Mothers For Mothers: Candied Kombucha SCOBY or Nata

What You'll Need

  • clean cutting surface and sharp knife
  • non-reactive pot
  • measuring spoons
  • parchment paper
  • baking sheet
  • oven
  • 1 mature Mother/SCOBY, at least 1/2” thick
  • sugar, approximately the same volume as your SCOBY (don’t overthink this)
  • 1/2 cup kombucha or cherry juice

In the spirit of those homemade cards we made for Mom, covered in illegible handwriting, shedding glitter and cotton balls, covered in fingerprints and smeared with mysterious substances, whose intent was clear but whose execution left room for improvement, we present to you this exploration, this celebration, of the Mother. No, we do not mean the deep, beautiful, complicated, and sometimes fraught relationships we may have with the women who raised us. We’re talking about probiotic Mothers!

Mothers, for those who don’t know, are what make kombucha. Dads make it, too, of course…let me explain. A “mother”, also known by the acronym SCOBY, is a Symbiotic Colony of Yeast and Bacteria. If you’re not familiar with it, picture something like a beige jellyfish that floats at the top of a vat of sweetened black tea. This “mother” is responsible for the miraculous fermentation that takes place, turning ordinary tea into sparkling, tart kombucha.

If you’re an old hand with the SCOBY, you know all about it. Perhaps you learned about kombucha here, or at one of our classes. Perhaps a friend taught you, or perhaps it was even…your mother. No matter where you learned about her, if you’ve been brewing buch for any length of time, you are no doubt familiar with her. The way she grows and grows, steadily and quietly, becoming thicker, stained with the tannins of many a batch. You may have peeled off a layer here and there, and given her to a friend to start their own batch. You may have kept her in a separate jar, called a “mothership”, or fed her to the chickens when she got too big for her jar. You may have marveled at her amazing powers of rejuvenation, self-creation, expansion. You may have felt overwhelmed by these same qualities at times, wondering if she was going to keep on growing, beyond the confines of a jar you wished to keep her in. You may have felt tied down by her, as though you could not leave her for any length of time (though in fact she is quite self sufficient, as long as she has ample moisture and air…) And another feeling, common among experienced kombucha brewers, is the sense that Something Should Be Done With The Mother.

If you have all the spare SCOBYs you need…if your friends are set for SCOBYs…if you just have too much of the cellular mat in your kombucha vat…consider Nata.

Nata, Sandor Katz tells us, is a candy made in the Phillippines from the mothers that form on the surface of coconut water or a pineapple infusion, as it ferments down to vinegar. SCOBYs formed on vinegar and kombucha are very similar, being composed largely of cellulose; a vinegar mother would work as well for this recipe. The recipe he presents for this candy in his orange tome The Art of Fermentation: An In-Depth Exploration of Essential Concepts and Processes from around the World, involves a series of water baths to rinse most of the acidity from the mother, before slicing it into bite sized pieces and candying it in an equal portion of sugar. In our testing, a little acidity was most welcome, and we made the Nata without the rinsing steps.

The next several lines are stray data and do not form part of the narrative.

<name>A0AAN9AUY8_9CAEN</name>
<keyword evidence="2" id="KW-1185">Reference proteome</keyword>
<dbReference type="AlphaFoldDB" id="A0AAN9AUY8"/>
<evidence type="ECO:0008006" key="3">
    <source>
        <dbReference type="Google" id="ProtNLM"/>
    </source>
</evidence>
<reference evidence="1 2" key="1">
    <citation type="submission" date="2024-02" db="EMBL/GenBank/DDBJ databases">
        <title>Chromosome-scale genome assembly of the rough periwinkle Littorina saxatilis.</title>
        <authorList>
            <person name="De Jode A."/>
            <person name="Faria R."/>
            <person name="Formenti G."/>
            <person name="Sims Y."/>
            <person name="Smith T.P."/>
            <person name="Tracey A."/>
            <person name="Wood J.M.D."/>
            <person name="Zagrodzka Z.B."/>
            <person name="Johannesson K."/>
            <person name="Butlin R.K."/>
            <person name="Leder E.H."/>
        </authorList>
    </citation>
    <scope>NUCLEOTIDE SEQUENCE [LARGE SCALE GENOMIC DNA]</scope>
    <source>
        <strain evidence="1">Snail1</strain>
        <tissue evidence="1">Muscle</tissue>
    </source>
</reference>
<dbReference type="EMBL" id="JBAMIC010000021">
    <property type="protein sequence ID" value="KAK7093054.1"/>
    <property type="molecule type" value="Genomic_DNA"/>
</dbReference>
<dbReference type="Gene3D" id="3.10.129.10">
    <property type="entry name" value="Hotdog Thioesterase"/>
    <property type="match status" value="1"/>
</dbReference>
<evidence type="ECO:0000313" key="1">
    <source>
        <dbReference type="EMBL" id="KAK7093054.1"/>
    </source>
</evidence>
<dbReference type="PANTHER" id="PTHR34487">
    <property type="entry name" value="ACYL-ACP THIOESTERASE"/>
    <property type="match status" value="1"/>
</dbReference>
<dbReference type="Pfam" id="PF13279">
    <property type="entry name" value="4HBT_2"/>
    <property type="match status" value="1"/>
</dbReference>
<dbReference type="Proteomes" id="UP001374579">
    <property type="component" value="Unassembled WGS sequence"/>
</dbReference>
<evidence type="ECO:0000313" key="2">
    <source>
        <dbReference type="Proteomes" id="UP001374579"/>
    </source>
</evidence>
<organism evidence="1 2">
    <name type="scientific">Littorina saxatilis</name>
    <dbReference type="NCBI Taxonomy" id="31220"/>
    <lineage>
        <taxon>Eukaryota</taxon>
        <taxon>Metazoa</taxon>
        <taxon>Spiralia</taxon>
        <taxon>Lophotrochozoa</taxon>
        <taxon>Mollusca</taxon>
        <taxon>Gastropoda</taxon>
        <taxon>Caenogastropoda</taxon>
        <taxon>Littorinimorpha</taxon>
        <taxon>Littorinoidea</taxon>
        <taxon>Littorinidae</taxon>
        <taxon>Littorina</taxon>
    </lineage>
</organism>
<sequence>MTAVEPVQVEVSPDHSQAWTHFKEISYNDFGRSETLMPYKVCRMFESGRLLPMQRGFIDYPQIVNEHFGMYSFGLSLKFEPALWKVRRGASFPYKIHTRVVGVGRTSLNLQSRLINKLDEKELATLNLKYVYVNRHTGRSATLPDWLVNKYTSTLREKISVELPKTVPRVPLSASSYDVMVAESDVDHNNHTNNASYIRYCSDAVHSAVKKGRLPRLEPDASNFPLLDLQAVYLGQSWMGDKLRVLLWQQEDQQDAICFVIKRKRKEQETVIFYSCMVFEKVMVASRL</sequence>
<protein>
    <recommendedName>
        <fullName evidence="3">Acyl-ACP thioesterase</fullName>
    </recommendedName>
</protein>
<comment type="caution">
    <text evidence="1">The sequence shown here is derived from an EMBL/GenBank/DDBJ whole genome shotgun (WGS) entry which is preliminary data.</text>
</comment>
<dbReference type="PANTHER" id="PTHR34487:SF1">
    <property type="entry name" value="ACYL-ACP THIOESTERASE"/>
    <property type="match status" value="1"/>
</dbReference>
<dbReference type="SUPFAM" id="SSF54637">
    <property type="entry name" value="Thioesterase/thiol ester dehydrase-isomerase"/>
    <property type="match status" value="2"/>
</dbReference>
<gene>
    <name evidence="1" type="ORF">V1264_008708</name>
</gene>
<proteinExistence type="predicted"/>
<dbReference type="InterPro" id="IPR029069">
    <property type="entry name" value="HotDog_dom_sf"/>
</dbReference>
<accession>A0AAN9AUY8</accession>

We tested other recipes, too, ones which did not involve boiling, so as to preserve the probiotic properties of the mother, but found them rather…slippery.

The flavor and method we settled on produces a candy similar in texture to a gummy bear, with a flavor that reminded some of the powdered hot apple cider packets that we used to sneak and eat dry when we thought no one was looking. If you use cherry juice instead of kombucha, the flavor becomes much more candylike, red and fruity. It’s tangy and sweet and sticks to the teeth in a pleasing way, if you like that sort of thing, It's better than you would think it would taste, and certainly better than eating it raw. However...

Is this our new favorite food? No. We must admit it is not.

Is it healthy, probiotic goodness? No, it is not. It is made of cellulose, and sugar, and acid.

Is it a love song, an exploration of flavor and culture, a celebration of the Mother and mothers everywhere? You bet your sweet-tart SCOBY it is.

Happy Mother’s Day, Mom. We made this thing for you.


Lay that mother down on the cutting board and chop her up into bite-sized pieces with a sharp knife. Try to find a chunk of older mother that has the layers fused firmly together; the layers from the top sometimes slip and slide off of each other.
sliced scoby
Scoop the SCOBY slices into your hands, and approximate the volume of SCOBY they contain. Place the pieces in a non-reactive pot.

scoby candy cooking
Sprinkle an approximately equal volume of sugar over the pieces. Pour 1/2 cup of kombucha or cherry juice over the SCOBY pieces.
Cherry juice
Over medium heat, cook the SCOBY bits and sugar for 15 minutes. 

Simmer the SCOBY pieces for 15-20 minutes, until the liquid has cooked off. Remove from heat and allow to cool.

Place the cooled pieces of mother on a sheet of parchment and bake in the oven at 300° F until the edges begin to darken and curl, about 10 minutes. 
place on parchment
place in ovenRemove from the oven and astound your mother with this clever concoction.

SCOBY's candiedCandied Mothers For Mother’s Day! A new family tradition.

candied scoby

Over to You

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